Lesson 9: Reading Difficult Bible Passages

As soon as one of the youth said she would like to look at passages in the Bible that are hard to believe, I began to worry.  Was this a way to challenge my interpretation?  Would they take my views home to their disapproving parents? I was afraid they wanted the black and white positions of which John spoke. Up to that time I had spoken of faith enabling us to live in an uncertain world, pretty much like John and Bob did in last week’s comments. Now I was experiencing the stupid paranoia I have often claimed has made too many pastors cowards. I prepared the following guidelines with some uneasiness, only to be surprised when at the wonderful conversation that developed. You can check it out in the first comment.


There is no doubt that parts of the Bible are hard to believe. However, reading the Bible with intelligence helps a great deal. Here are some guides that might be helpful

The Bible is a library with different kinds of books arranged by category. Be aware of what kind of literature you’re reading. Don’t treat poetry as history.

In order to be completely honest, the Bible often records traditions with opposing viewpoints. For instance, histories written by the prophets say most kings were scoundrels. The Chronicles written by the priests treat their monarchs much better.

The Bible also records the development of ideas over centuries. For example, the Old Testament prohibits eating all sorts of food that the New Testament says are all right.

You also have to remember the Bible was written thousands of years ago. You must make adjustments to understand what it means today. For instance, its cosmology has humans living on a flat world covered by a dome over which God lives in heaven. Remember the Bible writers had no idea of science. You should never read it as a science textbook.

Sometimes the Bible gives you options. Its four gospel writers saw Jesus differently. John especially pictures Jesus unlike the other three.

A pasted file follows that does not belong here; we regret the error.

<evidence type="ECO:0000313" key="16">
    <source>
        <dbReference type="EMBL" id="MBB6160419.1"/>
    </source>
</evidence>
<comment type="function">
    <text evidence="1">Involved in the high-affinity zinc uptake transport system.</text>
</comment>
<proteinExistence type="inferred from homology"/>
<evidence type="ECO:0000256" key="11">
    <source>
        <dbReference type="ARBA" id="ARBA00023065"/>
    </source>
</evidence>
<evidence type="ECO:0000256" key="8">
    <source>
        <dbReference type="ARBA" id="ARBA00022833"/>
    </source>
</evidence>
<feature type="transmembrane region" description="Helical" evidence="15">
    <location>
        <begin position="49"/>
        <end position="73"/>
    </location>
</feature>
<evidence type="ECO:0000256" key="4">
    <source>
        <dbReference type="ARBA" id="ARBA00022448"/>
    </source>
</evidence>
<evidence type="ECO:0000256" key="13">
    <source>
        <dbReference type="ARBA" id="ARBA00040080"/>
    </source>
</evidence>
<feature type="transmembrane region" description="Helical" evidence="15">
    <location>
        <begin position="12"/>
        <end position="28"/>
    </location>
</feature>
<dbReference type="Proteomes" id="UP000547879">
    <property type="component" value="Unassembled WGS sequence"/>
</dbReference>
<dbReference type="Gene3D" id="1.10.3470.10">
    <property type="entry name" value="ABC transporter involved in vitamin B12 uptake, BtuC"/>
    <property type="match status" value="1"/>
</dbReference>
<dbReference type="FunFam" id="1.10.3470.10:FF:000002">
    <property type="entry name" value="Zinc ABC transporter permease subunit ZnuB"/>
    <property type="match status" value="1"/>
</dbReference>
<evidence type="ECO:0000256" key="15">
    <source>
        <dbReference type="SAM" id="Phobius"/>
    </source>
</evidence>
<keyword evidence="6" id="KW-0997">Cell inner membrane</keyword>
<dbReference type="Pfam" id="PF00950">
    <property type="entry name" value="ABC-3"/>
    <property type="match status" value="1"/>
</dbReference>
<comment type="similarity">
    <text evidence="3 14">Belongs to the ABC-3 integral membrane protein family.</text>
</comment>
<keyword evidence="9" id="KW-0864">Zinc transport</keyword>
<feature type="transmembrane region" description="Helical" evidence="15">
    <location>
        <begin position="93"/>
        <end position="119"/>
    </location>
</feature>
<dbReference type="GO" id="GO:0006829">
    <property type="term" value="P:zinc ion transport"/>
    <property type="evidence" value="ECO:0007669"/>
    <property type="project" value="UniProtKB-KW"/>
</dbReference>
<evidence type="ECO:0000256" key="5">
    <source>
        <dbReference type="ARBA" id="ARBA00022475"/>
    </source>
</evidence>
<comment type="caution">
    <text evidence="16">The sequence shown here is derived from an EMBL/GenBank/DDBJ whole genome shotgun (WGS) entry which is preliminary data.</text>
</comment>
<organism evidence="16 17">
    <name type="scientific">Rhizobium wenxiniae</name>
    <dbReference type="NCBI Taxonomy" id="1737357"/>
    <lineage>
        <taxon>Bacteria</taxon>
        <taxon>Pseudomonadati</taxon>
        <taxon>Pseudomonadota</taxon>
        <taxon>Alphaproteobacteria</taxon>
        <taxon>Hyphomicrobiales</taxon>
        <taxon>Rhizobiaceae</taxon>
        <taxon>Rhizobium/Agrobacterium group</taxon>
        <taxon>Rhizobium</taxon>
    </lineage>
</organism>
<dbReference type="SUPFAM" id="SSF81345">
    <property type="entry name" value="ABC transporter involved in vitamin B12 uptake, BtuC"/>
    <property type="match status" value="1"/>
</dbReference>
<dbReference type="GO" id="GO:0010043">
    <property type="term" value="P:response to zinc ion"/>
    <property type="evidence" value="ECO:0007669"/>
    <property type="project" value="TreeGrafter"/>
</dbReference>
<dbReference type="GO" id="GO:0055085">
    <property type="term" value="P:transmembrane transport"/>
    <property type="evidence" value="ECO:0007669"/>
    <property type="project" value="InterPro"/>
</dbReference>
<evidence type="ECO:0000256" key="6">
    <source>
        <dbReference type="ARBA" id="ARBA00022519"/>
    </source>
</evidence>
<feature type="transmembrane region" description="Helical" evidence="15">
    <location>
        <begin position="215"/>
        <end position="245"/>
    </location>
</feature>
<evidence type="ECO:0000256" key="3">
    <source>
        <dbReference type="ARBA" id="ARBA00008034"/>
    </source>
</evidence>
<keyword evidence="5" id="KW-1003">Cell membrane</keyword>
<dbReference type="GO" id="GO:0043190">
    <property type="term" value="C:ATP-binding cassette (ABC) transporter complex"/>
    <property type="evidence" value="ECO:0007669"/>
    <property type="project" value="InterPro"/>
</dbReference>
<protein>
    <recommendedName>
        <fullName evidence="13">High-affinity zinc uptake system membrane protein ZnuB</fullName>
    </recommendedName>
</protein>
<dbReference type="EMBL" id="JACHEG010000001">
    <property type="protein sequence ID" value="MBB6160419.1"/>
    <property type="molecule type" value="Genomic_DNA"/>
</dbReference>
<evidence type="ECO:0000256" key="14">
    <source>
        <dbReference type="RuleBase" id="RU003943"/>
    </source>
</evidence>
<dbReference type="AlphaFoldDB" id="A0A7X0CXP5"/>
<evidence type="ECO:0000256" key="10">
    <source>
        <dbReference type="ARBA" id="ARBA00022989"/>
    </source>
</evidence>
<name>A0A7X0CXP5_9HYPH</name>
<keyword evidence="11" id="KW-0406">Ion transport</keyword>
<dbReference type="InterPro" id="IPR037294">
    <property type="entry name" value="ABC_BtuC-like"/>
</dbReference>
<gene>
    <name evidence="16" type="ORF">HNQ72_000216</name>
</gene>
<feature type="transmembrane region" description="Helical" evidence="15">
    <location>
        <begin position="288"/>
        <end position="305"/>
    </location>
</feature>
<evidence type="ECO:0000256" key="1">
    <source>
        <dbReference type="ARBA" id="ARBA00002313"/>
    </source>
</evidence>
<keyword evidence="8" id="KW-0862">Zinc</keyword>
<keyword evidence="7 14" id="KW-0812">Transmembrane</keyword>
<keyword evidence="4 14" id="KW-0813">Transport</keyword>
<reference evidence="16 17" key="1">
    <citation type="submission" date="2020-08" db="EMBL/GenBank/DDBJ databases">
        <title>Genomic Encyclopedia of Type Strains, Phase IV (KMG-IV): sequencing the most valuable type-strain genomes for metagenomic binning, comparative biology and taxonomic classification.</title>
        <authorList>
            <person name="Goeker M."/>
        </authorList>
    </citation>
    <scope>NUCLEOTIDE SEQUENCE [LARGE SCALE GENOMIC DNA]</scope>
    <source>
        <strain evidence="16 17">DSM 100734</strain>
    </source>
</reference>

The Bible often has many versions of the same event. Some times people act as if you must accept only one of them. For instance, they think you have to believe Moses crossed the Red Sea just like in the movie “The Ten Commandments”. The Bible offers different reports. One of them says it was the Reed Sea, a marsh that the Israelites could walk on. The heavy chariots of the Egyptians got stuck in the mud so they were drowned when the tide came back in.

Even translations make distinctions. Some are actually paraphrases in which the writers translate according to their theologies.

Many texts talk about events that happened centuries before they were written down. You should take that into consideration as you read. Some were oral stories that were constantly changed before they were written down.

Most Christians have always understood that we do not have to believe every word in the Bible. They never would have written creeds to state what is essential if they did.

We should always remember the really important parts of the Bible have to do with its teachings about who we are, what we believe, and what we should do. Sometimes people seem to concentrate on unimportant parts, so they do not have to listen to what God is asking them to do. . The really tough parts are things like “Love you enemies”, “Trust God to care for you”, “Share what God gives you”, and “Only worship God”.

1 Enlightened Reply

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  1. Pastor Fritz Foltz says:

    I asked the young lady who suggested we talk about difficult Bible passages what prompted her. She jumped right in, saying she knew what her parents thought, but wanted to know how others handled these. She was not criticizing her parents. In fact, our experience has been young people appreciate their parents’ opinions. She, also, was not primarily asking me to explain the passages. She wanted to know what her peers thought. It turned into one of our most fascinating meetings as they brought up one passage after another, honestly expressing what they thought. In the end, I had to stop the conversation as we had run overtime.

    If I had to sum up their approach, I would say they gave very intelligent interpretations, using scientific insights easily and without in any way diminishing the power or demands of the text. They really had little problem with “miracles”, realizing it was much harder to handle texts that challenged their life styles.

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